A common reaction to last month’s 20th anniversary of Nevermind from critics and laypeople alike was nostalgia for a time when there was such a thing as a demographic-crossing smash hit like “Smells Like Teen Spirit.” The cynical Adbusters type might see this as Stockholm syndrome-style longing for the comforting embrace of a marketing-driven monoculture, but it also speaks to the way people appreciate music—for most of us at least, the experience feels incomplete if we’re not sharing it. Hence the existential horror with which the iPod and its little white earbuds were greeted in some corners—because the device was small, fashionable, and loaded with far more music than the Walkman and its descendants, people could and would wear it for huge chunks of the day, isolating each with his or her music.
The ubiquitous combination of iPod and iTunes (and other similar pairings of MP3 player and software) has made solo listening a bigger chunk of people’s overall listening time, and cuts them off from any music they might overhear. There are exceptions, of course—if you’re the type of person to share a set of earbuds with your bestie, for instance, or to play your tunes full blast off your cell phone on the bus—but more likely than not your listening is largely asynchronous with everyone else’s. The half dozen people wearing iPods on any given train car might share not a single song in their iTunes libraries. And quite a few of us perceive this isolation as an absence, at least judging by the number of products and services that have arisen over the past few years to attempt to introduce an explicitly social element to the consumption of digital music.
YouTube and Instagram have had huge success mating photo and video sharing to social-networking services, and musicians who want to open up direct lines of communication with their fans have a plethora of online outlets to choose from, with SoundCloud poised to take the top slot formerly held by MySpace. But so far there hasn’t really been a killer app that lets listeners connect with one another in more or less real time.
Last.fm, Rdio, and similarly socially minded streaming sites have never reached critical mass with the public, probably because their user interfaces aren’t especially welcoming—and their use of off-putting jargon (“scrobbling“) certainly doesn’t endear them to less tech-savvy newbies. The app SoundTracking looked like it had the potential to become the audio equivalent of Instagram when it was released earlier this year—point your phone at a speaker, and it’ll identify what you’re listening to and allow you to post the song’s artist, title, and a sample link to Twitter or Facebook (along with a picture, a comment, and even your location). But that takes a number of steps and about a minute—small barriers that also seem to have hobbled the social aspects of relatively popular song-identifying apps like Shazam and SoundHound. Apple’s attempt to get social by grafting Ping onto the iTunes ecosystem in September 2010 was a mess in a dozen different ways—not least because the developers removed Facebook integration shortly after launch, robbing the network of an easy way to build a user base.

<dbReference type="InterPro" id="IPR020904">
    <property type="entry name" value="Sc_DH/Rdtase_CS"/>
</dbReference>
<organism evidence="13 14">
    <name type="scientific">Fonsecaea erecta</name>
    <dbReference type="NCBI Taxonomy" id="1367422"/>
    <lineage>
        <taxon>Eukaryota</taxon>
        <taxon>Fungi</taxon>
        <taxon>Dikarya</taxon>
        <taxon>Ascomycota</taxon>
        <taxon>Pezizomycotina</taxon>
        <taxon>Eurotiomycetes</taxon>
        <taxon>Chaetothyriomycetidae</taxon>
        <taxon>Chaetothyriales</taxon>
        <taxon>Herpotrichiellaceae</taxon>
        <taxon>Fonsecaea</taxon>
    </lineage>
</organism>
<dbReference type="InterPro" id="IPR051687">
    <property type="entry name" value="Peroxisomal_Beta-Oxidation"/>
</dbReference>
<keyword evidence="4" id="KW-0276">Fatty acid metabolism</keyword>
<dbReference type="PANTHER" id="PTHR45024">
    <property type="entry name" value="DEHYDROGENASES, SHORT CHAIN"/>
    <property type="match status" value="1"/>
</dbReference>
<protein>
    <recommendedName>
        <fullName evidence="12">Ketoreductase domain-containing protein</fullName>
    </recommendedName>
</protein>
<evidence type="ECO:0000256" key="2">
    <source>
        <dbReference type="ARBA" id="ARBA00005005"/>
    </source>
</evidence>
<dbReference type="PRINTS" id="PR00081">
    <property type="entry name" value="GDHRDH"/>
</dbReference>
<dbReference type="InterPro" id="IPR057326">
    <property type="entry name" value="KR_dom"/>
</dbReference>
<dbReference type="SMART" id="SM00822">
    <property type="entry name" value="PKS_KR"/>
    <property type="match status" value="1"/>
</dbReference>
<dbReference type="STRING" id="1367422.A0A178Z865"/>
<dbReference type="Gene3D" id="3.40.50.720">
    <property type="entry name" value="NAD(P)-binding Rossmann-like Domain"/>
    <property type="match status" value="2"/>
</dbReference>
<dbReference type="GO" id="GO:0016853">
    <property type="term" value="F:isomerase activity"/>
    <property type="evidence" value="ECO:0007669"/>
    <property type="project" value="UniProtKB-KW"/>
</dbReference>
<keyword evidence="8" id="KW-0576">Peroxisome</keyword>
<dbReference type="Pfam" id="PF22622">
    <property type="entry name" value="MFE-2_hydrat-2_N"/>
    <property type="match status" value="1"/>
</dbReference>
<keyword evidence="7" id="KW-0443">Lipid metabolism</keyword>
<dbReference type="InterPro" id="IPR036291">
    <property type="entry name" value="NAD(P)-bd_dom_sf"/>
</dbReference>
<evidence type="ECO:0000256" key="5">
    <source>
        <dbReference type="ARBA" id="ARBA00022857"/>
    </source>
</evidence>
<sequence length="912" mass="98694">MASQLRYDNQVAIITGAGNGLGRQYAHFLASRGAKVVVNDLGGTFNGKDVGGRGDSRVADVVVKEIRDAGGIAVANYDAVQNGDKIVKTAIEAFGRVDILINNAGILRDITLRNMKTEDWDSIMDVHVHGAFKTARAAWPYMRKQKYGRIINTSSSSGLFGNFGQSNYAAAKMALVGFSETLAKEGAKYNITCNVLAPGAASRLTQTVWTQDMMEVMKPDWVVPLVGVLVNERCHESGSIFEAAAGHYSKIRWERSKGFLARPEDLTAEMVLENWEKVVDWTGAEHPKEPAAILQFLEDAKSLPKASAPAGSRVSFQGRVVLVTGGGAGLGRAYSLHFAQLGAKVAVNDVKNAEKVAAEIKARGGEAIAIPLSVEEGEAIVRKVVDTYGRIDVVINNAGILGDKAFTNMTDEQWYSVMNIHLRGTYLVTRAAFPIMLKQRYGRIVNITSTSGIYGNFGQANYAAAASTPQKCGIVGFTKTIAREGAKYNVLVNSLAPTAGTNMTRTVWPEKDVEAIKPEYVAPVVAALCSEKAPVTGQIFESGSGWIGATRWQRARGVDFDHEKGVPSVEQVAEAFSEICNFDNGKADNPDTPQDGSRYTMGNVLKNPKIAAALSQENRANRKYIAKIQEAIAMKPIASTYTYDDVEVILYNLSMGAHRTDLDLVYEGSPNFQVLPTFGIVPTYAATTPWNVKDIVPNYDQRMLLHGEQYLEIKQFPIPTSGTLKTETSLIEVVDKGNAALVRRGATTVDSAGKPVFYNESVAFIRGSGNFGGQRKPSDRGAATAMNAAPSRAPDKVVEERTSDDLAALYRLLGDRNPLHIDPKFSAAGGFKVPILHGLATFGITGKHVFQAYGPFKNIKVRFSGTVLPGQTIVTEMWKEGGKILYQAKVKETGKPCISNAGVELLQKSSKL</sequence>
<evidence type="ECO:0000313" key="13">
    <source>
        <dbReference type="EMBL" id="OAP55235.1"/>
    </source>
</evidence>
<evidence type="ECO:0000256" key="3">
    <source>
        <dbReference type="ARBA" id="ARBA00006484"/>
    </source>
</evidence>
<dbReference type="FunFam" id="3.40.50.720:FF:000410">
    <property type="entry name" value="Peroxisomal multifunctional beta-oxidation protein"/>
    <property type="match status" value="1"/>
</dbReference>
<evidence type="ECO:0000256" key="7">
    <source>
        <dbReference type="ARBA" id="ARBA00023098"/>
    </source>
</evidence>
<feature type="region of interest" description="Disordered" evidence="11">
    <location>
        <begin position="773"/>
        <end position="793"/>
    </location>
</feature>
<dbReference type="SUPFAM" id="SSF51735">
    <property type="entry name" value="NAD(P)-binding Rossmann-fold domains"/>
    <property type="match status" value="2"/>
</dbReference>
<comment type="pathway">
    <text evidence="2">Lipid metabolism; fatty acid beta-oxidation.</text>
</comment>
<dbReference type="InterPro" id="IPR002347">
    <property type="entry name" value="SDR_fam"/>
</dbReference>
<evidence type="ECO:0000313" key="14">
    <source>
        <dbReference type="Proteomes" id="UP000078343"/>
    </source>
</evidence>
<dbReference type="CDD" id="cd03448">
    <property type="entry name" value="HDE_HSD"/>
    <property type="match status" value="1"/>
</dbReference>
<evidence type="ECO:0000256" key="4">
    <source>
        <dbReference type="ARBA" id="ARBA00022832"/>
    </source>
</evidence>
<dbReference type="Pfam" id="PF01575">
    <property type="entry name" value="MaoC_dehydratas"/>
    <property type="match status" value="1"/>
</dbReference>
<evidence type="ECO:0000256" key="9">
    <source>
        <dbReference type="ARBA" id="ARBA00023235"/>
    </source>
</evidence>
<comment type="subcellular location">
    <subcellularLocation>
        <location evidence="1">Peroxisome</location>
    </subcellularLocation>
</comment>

Recently, though, there have been a couple of breakthroughs on the social-listening front. Turntable.fm opened its beta version to the public in May, and though at the time it looked like little more than a neat toy for music-minded geeks, it’s turned out to have serious growth potential. Users select a cartoony avatar, then take it to rooms where they can either chat and listen to songs selected by a panel of DJs (represented by a table full of laptop-wielding cartoons) or join in and start playing music themselves. As far as rights to the music are concerned, Turntable.fm seems to exist in at best a gray area, but the RIAA hasn’t tried to zap it yet.
Turntable.fm’s owners argue that playing tracks through the service falls under the definition of fair use as established in the Digital Millennium Copyright Act—and because that law only applies to the U.S., they shut down international usage. So far this claim seems to be satisfying rights holders, probably in part because Turntable.fm is paying royalties through SoundExchange (it’s a free service, but it’s attracted investors) and has publicly stated that it’s interested in signing further licensing agreements. The service claims to have built a user base of 600,000 without any advertising, and if it delivers on the promise of that early growth, there will be bigger payouts for rights holders down the road—still more incentive for them to refrain from quashing Turntable.fm now.